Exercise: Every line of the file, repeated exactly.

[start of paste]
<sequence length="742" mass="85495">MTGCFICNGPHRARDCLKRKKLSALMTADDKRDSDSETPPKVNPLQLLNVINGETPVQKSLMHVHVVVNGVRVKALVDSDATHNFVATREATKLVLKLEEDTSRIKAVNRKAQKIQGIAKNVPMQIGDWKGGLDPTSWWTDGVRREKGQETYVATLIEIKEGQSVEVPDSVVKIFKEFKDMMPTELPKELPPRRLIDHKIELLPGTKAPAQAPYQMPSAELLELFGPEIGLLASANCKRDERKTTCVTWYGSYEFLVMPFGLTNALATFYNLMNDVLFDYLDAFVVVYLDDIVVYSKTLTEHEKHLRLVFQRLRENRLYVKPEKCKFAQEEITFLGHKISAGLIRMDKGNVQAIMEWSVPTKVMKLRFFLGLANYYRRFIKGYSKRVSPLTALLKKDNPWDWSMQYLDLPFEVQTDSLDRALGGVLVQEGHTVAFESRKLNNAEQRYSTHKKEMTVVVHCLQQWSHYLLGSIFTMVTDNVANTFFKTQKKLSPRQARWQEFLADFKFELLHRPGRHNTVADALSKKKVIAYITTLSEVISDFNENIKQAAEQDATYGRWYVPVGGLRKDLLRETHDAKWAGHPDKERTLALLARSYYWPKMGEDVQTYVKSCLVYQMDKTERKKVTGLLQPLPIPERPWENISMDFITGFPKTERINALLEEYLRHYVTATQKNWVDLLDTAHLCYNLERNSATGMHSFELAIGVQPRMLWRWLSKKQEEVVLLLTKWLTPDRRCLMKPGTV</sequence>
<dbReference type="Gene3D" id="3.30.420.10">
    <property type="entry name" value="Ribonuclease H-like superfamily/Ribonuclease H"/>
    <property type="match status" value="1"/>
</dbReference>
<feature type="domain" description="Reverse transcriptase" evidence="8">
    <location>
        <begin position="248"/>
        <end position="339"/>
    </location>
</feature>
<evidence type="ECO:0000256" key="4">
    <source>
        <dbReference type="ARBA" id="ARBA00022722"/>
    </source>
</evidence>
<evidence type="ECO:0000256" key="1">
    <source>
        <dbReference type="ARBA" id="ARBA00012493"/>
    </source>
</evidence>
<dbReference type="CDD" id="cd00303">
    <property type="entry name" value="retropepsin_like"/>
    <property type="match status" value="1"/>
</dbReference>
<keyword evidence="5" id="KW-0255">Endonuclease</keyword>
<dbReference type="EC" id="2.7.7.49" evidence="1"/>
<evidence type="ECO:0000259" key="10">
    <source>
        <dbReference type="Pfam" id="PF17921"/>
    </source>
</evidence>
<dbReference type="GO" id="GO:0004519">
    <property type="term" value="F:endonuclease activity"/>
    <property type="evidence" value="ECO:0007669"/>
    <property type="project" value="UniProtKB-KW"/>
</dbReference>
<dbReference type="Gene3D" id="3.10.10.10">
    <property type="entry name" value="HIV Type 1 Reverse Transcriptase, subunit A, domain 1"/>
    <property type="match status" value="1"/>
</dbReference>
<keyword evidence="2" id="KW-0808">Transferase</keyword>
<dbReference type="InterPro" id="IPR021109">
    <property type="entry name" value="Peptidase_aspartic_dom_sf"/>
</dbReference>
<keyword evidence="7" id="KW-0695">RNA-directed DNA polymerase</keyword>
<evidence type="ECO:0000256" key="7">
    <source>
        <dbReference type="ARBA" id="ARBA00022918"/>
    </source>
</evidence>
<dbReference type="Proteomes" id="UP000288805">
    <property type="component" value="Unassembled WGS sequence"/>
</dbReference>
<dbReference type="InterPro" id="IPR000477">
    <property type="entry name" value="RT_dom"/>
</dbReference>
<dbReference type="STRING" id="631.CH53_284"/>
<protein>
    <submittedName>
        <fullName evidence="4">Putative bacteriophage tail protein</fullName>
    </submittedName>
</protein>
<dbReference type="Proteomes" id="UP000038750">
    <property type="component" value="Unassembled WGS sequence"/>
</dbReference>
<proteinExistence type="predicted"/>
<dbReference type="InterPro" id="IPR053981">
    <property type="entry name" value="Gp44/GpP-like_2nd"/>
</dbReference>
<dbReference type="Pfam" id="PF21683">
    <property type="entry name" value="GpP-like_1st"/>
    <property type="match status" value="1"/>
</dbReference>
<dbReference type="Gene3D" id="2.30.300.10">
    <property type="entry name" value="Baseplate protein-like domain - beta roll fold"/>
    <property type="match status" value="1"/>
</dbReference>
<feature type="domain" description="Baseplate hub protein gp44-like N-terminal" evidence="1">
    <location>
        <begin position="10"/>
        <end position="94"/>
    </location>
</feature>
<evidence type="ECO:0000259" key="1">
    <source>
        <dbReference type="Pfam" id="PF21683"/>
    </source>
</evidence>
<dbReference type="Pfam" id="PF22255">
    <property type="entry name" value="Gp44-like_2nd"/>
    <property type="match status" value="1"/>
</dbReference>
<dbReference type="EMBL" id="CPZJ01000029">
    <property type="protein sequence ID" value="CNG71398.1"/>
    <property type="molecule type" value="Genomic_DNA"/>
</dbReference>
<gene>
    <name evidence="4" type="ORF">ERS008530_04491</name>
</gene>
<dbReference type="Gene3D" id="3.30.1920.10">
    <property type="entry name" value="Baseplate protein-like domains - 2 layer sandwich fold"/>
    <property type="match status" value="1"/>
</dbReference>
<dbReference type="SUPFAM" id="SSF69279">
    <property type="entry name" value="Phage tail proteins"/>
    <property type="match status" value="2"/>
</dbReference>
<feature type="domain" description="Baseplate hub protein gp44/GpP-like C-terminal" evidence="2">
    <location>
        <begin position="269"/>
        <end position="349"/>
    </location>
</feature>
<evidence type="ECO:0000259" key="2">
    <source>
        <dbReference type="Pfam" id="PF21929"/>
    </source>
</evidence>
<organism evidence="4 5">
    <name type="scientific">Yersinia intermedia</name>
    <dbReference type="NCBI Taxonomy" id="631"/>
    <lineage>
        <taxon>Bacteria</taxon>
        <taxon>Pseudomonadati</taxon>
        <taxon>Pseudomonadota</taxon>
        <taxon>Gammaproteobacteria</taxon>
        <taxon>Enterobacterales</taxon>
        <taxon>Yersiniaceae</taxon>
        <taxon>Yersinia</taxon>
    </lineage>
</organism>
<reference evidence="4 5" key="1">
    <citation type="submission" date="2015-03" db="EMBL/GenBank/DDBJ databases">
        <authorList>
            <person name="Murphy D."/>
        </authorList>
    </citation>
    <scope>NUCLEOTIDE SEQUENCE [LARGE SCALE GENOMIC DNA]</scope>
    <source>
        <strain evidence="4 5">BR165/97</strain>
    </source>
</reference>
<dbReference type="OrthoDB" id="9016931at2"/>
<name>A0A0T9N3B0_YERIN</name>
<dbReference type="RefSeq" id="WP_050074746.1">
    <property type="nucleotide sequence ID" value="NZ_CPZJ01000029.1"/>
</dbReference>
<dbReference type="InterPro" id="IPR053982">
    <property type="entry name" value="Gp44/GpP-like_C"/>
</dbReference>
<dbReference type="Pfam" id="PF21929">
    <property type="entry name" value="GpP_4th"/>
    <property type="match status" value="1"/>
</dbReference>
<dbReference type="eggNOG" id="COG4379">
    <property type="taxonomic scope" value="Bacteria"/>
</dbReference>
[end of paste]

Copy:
<sequence length="742" mass="85495">MTGCFICNGPHRARDCLKRKKLSALMTADDKRDSDSETPPKVNPLQLLNVINGETPVQKSLMHVHVVVNGVRVKALVDSDATHNFVATREATKLVLKLEEDTSRIKAVNRKAQKIQGIAKNVPMQIGDWKGGLDPTSWWTDGVRREKGQETYVATLIEIKEGQSVEVPDSVVKIFKEFKDMMPTELPKELPPRRLIDHKIELLPGTKAPAQAPYQMPSAELLELFGPEIGLLASANCKRDERKTTCVTWYGSYEFLVMPFGLTNALATFYNLMNDVLFDYLDAFVVVYLDDIVVYSKTLTEHEKHLRLVFQRLRENRLYVKPEKCKFAQEEITFLGHKISAGLIRMDKGNVQAIMEWSVPTKVMKLRFFLGLANYYRRFIKGYSKRVSPLTALLKKDNPWDWSMQYLDLPFEVQTDSLDRALGGVLVQEGHTVAFESRKLNNAEQRYSTHKKEMTVVVHCLQQWSHYLLGSIFTMVTDNVANTFFKTQKKLSPRQARWQEFLADFKFELLHRPGRHNTVADALSKKKVIAYITTLSEVISDFNENIKQAAEQDATYGRWYVPVGGLRKDLLRETHDAKWAGHPDKERTLALLARSYYWPKMGEDVQTYVKSCLVYQMDKTERKKVTGLLQPLPIPERPWENISMDFITGFPKTERINALLEEYLRHYVTATQKNWVDLLDTAHLCYNLERNSATGMHSFELAIGVQPRMLWRWLSKKQEEVVLLLTKWLTPDRRCLMKPGTV</sequence>
<dbReference type="Gene3D" id="3.30.420.10">
    <property type="entry name" value="Ribonuclease H-like superfamily/Ribonuclease H"/>
    <property type="match status" value="1"/>
</dbReference>
<feature type="domain" description="Reverse transcriptase" evidence="8">
    <location>
        <begin position="248"/>
        <end position="339"/>
    </location>
</feature>
<evidence type="ECO:0000256" key="4">
    <source>
        <dbReference type="ARBA" id="ARBA00022722"/>
    </source>
</evidence>
<evidence type="ECO:0000256" key="1">
    <source>
        <dbReference type="ARBA" id="ARBA00012493"/>
    </source>
</evidence>
<dbReference type="CDD" id="cd00303">
    <property type="entry name" value="retropepsin_like"/>
    <property type="match status" value="1"/>
</dbReference>
<keyword evidence="5" id="KW-0255">Endonuclease</keyword>
<dbReference type="EC" id="2.7.7.49" evidence="1"/>
<evidence type="ECO:0000259" key="10">
    <source>
        <dbReference type="Pfam" id="PF17921"/>
    </source>
</evidence>
<dbReference type="GO" id="GO:0004519">
    <property type="term" value="F:endonuclease activity"/>
    <property type="evidence" value="ECO:0007669"/>
    <property type="project" value="UniProtKB-KW"/>
</dbReference>
<dbReference type="Gene3D" id="3.10.10.10">
    <property type="entry name" value="HIV Type 1 Reverse Transcriptase, subunit A, domain 1"/>
    <property type="match status" value="1"/>
</dbReference>
<keyword evidence="2" id="KW-0808">Transferase</keyword>
<dbReference type="InterPro" id="IPR021109">
    <property type="entry name" value="Peptidase_aspartic_dom_sf"/>
</dbReference>
<keyword evidence="7" id="KW-0695">RNA-directed DNA polymerase</keyword>
<evidence type="ECO:0000256" key="7">
    <source>
        <dbReference type="ARBA" id="ARBA00022918"/>
    </source>
</evidence>
<dbReference type="Proteomes" id="UP000288805">
    <property type="component" value="Unassembled WGS sequence"/>
</dbReference>
<dbReference type="InterPro" id="IPR000477">
    <property type="entry name" value="RT_dom"/>
</dbReference>
<dbReference type="STRING" id="631.CH53_284"/>
<protein>
    <submittedName>
        <fullName evidence="4">Putative bacteriophage tail protein</fullName>
    </submittedName>
</protein>
<dbReference type="Proteomes" id="UP000038750">
    <property type="component" value="Unassembled WGS sequence"/>
</dbReference>
<proteinExistence type="predicted"/>
<dbReference type="InterPro" id="IPR053981">
    <property type="entry name" value="Gp44/GpP-like_2nd"/>
</dbReference>
<dbReference type="Pfam" id="PF21683">
    <property type="entry name" value="GpP-like_1st"/>
    <property type="match status" value="1"/>
</dbReference>
<dbReference type="Gene3D" id="2.30.300.10">
    <property type="entry name" value="Baseplate protein-like domain - beta roll fold"/>
    <property type="match status" value="1"/>
</dbReference>
<feature type="domain" description="Baseplate hub protein gp44-like N-terminal" evidence="1">
    <location>
        <begin position="10"/>
        <end position="94"/>
    </location>
</feature>
<evidence type="ECO:0000259" key="1">
    <source>
        <dbReference type="Pfam" id="PF21683"/>
    </source>
</evidence>
<dbReference type="Pfam" id="PF22255">
    <property type="entry name" value="Gp44-like_2nd"/>
    <property type="match status" value="1"/>
</dbReference>
<dbReference type="EMBL" id="CPZJ01000029">
    <property type="protein sequence ID" value="CNG71398.1"/>
    <property type="molecule type" value="Genomic_DNA"/>
</dbReference>
<gene>
    <name evidence="4" type="ORF">ERS008530_04491</name>
</gene>
<dbReference type="Gene3D" id="3.30.1920.10">
    <property type="entry name" value="Baseplate protein-like domains - 2 layer sandwich fold"/>
    <property type="match status" value="1"/>
</dbReference>
<dbReference type="SUPFAM" id="SSF69279">
    <property type="entry name" value="Phage tail proteins"/>
    <property type="match status" value="2"/>
</dbReference>
<feature type="domain" description="Baseplate hub protein gp44/GpP-like C-terminal" evidence="2">
    <location>
        <begin position="269"/>
        <end position="349"/>
    </location>
</feature>
<evidence type="ECO:0000259" key="2">
    <source>
        <dbReference type="Pfam" id="PF21929"/>
    </source>
</evidence>
<organism evidence="4 5">
    <name type="scientific">Yersinia intermedia</name>
    <dbReference type="NCBI Taxonomy" id="631"/>
    <lineage>
        <taxon>Bacteria</taxon>
        <taxon>Pseudomonadati</taxon>
        <taxon>Pseudomonadota</taxon>
        <taxon>Gammaproteobacteria</taxon>
        <taxon>Enterobacterales</taxon>
        <taxon>Yersiniaceae</taxon>
        <taxon>Yersinia</taxon>
    </lineage>
</organism>
<reference evidence="4 5" key="1">
    <citation type="submission" date="2015-03" db="EMBL/GenBank/DDBJ databases">
        <authorList>
            <person name="Murphy D."/>
        </authorList>
    </citation>
    <scope>NUCLEOTIDE SEQUENCE [LARGE SCALE GENOMIC DNA]</scope>
    <source>
        <strain evidence="4 5">BR165/97</strain>
    </source>
</reference>
<dbReference type="OrthoDB" id="9016931at2"/>
<name>A0A0T9N3B0_YERIN</name>
<dbReference type="RefSeq" id="WP_050074746.1">
    <property type="nucleotide sequence ID" value="NZ_CPZJ01000029.1"/>
</dbReference>
<dbReference type="InterPro" id="IPR053982">
    <property type="entry name" value="Gp44/GpP-like_C"/>
</dbReference>
<dbReference type="Pfam" id="PF21929">
    <property type="entry name" value="GpP_4th"/>
    <property type="match status" value="1"/>
</dbReference>
<dbReference type="eggNOG" id="COG4379">
    <property type="taxonomic scope" value="Bacteria"/>
</dbReference>